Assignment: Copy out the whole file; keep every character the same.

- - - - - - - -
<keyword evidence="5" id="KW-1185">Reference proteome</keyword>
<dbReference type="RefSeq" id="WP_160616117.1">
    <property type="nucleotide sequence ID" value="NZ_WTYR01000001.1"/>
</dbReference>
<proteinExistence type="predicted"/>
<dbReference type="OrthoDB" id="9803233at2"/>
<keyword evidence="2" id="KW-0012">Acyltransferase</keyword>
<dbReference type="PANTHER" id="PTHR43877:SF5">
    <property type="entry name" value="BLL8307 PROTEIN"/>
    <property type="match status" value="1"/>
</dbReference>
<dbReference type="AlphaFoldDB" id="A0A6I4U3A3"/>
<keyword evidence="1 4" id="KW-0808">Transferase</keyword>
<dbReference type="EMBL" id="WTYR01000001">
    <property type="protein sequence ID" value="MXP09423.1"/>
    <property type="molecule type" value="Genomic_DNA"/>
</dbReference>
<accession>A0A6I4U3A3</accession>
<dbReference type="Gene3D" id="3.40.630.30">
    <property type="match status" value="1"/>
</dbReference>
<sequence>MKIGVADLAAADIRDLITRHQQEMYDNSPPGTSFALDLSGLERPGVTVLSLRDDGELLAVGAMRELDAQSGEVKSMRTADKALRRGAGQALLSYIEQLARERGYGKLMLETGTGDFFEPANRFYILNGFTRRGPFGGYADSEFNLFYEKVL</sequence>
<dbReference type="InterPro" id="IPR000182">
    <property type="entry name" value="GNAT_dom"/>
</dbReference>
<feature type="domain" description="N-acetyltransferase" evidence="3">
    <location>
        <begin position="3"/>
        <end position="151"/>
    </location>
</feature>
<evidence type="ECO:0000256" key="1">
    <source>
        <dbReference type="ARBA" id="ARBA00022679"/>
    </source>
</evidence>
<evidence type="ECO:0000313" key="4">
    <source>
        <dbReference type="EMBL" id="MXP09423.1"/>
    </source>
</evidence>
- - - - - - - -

<keyword evidence="5" id="KW-1185">Reference proteome</keyword>
<dbReference type="RefSeq" id="WP_160616117.1">
    <property type="nucleotide sequence ID" value="NZ_WTYR01000001.1"/>
</dbReference>
<proteinExistence type="predicted"/>
<dbReference type="OrthoDB" id="9803233at2"/>
<keyword evidence="2" id="KW-0012">Acyltransferase</keyword>
<dbReference type="PANTHER" id="PTHR43877:SF5">
    <property type="entry name" value="BLL8307 PROTEIN"/>
    <property type="match status" value="1"/>
</dbReference>
<dbReference type="AlphaFoldDB" id="A0A6I4U3A3"/>
<keyword evidence="1 4" id="KW-0808">Transferase</keyword>
<dbReference type="EMBL" id="WTYR01000001">
    <property type="protein sequence ID" value="MXP09423.1"/>
    <property type="molecule type" value="Genomic_DNA"/>
</dbReference>
<accession>A0A6I4U3A3</accession>
<dbReference type="Gene3D" id="3.40.630.30">
    <property type="match status" value="1"/>
</dbReference>
<sequence>MKIGVADLAAADIRDLITRHQQEMYDNSPPGTSFALDLSGLERPGVTVLSLRDDGELLAVGAMRELDAQSGEVKSMRTADKALRRGAGQALLSYIEQLARERGYGKLMLETGTGDFFEPANRFYILNGFTRRGPFGGYADSEFNLFYEKVL</sequence>
<dbReference type="InterPro" id="IPR000182">
    <property type="entry name" value="GNAT_dom"/>
</dbReference>
<feature type="domain" description="N-acetyltransferase" evidence="3">
    <location>
        <begin position="3"/>
        <end position="151"/>
    </location>
</feature>
<evidence type="ECO:0000256" key="1">
    <source>
        <dbReference type="ARBA" id="ARBA00022679"/>
    </source>
</evidence>
<evidence type="ECO:0000313" key="4">
    <source>
        <dbReference type="EMBL" id="MXP09423.1"/>
    </source>
</evidence>